However, even on what to the naked eye appeared to be unextended/unmultiplied power outlets, network connectivity did drop occasionally. I don’t know if it was because the furnace or the refrigerator came on, or if it was a case of wiring (line noise), all I know is that it happened. In the office setup the Powerline connection dropped as well, albeit far less frequently than it did in the townhouse environment.

The WGXB102 kit (when not experiencing a Powerline network issue) is a simple way to add a wireless access point to an area where either traditional wireless doesn’t reach or simply as a new wireless access point. The unreliability of the Powerline network in my two test environments, however, was a cause of concern. There are all kinds of power issues that could potentially impact Powerline performance through no fault of the user that may very well be beyond the users control or knowledge.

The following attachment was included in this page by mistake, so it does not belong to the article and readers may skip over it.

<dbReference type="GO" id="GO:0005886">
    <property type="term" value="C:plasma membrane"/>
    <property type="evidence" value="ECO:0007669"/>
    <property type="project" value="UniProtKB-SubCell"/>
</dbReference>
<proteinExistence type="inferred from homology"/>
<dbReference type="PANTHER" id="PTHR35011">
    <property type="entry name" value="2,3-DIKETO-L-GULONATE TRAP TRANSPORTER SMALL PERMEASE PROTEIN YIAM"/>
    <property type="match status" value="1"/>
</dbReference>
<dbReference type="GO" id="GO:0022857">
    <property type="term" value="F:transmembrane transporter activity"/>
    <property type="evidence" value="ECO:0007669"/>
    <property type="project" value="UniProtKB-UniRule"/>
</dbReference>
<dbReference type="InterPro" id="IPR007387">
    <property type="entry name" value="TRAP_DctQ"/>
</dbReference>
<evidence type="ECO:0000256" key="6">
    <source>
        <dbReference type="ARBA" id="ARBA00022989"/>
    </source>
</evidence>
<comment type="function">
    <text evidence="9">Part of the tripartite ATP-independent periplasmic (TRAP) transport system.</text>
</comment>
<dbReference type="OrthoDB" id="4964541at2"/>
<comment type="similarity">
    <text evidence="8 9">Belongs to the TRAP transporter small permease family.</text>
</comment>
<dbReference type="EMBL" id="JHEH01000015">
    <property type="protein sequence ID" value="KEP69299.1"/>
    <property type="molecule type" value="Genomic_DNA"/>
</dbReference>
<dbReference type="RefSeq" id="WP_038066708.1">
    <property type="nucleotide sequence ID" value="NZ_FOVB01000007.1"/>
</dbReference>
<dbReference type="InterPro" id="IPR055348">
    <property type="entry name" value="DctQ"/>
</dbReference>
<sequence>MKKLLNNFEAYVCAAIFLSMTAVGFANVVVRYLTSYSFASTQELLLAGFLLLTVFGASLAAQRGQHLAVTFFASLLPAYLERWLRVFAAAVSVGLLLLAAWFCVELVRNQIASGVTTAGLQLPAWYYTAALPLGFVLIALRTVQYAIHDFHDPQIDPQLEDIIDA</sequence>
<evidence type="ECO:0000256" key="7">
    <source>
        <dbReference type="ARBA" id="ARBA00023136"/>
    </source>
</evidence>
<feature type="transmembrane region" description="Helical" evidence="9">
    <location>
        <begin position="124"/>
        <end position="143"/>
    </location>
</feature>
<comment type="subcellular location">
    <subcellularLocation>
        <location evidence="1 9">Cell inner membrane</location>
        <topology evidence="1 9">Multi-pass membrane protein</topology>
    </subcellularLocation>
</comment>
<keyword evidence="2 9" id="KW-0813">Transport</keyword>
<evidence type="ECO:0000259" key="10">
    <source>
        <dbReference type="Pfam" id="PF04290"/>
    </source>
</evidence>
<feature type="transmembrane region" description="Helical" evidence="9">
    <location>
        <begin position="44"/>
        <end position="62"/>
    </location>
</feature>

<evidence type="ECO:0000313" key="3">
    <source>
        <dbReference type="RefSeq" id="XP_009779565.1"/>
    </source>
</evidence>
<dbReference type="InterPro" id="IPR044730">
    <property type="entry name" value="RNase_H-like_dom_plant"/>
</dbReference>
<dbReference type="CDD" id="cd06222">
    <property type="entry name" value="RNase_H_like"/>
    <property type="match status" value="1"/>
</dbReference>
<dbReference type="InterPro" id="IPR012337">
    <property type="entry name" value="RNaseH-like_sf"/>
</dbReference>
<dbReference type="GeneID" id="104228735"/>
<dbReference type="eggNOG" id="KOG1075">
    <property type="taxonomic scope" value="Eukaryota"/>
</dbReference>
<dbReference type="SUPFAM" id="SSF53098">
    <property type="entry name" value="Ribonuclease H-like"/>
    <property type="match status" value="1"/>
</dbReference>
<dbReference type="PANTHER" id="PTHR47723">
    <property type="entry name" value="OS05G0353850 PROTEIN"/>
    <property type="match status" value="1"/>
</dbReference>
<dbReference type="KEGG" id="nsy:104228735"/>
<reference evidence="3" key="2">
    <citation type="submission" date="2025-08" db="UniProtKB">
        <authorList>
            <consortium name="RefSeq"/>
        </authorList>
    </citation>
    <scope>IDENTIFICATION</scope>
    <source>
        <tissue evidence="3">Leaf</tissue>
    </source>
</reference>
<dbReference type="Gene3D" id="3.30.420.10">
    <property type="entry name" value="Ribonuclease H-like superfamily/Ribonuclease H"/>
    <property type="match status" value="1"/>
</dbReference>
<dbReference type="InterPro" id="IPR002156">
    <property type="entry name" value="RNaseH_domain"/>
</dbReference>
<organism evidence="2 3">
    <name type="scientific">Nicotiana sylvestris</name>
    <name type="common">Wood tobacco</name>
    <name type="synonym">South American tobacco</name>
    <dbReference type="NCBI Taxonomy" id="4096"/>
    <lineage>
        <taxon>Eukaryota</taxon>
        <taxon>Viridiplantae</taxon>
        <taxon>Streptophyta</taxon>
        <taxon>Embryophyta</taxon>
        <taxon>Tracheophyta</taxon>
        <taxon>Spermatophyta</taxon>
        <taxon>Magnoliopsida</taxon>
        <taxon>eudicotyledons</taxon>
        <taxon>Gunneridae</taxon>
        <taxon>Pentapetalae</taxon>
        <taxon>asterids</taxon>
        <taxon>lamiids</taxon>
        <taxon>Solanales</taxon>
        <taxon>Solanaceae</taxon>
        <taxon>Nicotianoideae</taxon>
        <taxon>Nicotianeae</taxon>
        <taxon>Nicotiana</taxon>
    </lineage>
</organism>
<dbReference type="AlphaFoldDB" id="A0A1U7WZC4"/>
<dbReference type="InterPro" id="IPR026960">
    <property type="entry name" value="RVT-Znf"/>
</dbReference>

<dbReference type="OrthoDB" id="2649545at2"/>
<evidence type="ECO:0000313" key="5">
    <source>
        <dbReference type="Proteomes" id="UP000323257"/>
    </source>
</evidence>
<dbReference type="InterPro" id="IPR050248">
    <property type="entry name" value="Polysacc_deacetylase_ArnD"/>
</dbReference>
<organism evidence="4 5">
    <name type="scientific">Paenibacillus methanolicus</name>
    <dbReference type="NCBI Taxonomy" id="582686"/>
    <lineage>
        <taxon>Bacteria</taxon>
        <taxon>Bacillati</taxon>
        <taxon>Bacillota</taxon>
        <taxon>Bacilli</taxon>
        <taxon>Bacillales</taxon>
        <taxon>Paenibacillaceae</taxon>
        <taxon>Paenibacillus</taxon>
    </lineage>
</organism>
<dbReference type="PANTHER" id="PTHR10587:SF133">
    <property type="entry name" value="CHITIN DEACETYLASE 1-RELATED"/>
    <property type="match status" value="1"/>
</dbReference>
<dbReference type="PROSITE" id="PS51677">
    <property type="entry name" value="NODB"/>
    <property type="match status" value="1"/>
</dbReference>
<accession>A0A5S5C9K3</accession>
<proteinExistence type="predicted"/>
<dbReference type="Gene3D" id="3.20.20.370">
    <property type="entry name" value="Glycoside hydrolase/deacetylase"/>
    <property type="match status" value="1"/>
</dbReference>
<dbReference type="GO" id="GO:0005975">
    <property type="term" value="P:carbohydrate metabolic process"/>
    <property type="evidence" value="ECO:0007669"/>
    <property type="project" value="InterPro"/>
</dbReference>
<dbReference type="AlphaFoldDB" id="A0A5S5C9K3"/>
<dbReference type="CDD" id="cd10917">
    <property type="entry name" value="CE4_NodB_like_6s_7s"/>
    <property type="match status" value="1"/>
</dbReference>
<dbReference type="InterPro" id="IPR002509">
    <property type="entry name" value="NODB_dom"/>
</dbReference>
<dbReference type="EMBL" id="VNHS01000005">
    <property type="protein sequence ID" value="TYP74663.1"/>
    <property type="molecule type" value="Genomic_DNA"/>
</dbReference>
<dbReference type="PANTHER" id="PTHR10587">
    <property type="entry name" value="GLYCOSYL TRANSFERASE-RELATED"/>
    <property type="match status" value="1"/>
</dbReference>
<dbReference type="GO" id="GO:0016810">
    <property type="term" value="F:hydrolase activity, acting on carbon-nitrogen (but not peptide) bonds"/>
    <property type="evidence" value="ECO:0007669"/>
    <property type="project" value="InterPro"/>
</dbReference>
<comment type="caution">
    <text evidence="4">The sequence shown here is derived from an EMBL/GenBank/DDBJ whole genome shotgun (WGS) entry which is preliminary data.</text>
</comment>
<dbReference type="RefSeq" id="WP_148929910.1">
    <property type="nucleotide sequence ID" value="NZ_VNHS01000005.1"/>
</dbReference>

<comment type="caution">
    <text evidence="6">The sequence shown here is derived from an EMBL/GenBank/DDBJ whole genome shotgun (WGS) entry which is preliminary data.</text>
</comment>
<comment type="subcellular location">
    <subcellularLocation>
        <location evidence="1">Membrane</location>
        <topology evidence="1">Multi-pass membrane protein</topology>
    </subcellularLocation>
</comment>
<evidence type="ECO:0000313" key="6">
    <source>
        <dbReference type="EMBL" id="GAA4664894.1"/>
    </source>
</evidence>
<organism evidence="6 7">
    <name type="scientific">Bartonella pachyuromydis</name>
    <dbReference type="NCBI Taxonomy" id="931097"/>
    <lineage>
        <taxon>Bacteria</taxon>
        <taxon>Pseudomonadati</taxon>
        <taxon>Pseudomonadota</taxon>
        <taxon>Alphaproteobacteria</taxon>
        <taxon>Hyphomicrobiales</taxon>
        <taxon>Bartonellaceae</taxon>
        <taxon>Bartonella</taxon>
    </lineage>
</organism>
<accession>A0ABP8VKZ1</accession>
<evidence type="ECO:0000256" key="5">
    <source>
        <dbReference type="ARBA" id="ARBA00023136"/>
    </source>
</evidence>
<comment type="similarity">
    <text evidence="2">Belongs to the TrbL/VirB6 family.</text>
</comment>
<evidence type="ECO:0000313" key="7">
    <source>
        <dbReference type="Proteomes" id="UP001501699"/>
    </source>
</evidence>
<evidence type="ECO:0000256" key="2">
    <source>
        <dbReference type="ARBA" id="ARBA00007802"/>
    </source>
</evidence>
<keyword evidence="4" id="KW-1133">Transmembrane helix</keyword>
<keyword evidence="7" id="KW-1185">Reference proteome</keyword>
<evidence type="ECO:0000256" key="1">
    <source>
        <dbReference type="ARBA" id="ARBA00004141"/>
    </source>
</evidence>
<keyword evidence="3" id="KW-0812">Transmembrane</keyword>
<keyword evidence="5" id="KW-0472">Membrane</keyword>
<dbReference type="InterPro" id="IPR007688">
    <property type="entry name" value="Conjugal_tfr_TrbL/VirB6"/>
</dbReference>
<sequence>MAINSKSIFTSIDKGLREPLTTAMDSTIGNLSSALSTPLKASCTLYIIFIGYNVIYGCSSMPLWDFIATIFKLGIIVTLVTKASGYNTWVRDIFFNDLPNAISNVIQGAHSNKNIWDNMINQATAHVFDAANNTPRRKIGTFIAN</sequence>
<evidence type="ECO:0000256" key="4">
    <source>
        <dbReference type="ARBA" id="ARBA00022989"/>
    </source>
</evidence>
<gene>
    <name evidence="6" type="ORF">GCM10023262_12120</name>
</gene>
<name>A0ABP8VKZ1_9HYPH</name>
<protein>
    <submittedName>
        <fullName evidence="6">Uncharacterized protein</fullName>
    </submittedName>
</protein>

My recommendation is that if you are going to give this a try, be aware of your retailer’s return policy and make sure you keep your receipt just in case your electrical wiring is too noisy for reliable Ethernet traffic. If your electrical power wiring will support the Ethernet traffic, the WGXB102 may very well be an ideal solution to add wireless access in a particular area without having to bathe a wide area with a stronger wireless signal.



  • Simple setup
  • Wireless placed closer to the intended targetCons:
  • Speed is limited by Powerline limit of 14 MBs
  • Power network not always reliable and/or stable

Sean Michael Kerner is a frequent contributor to PracticallyNetworked.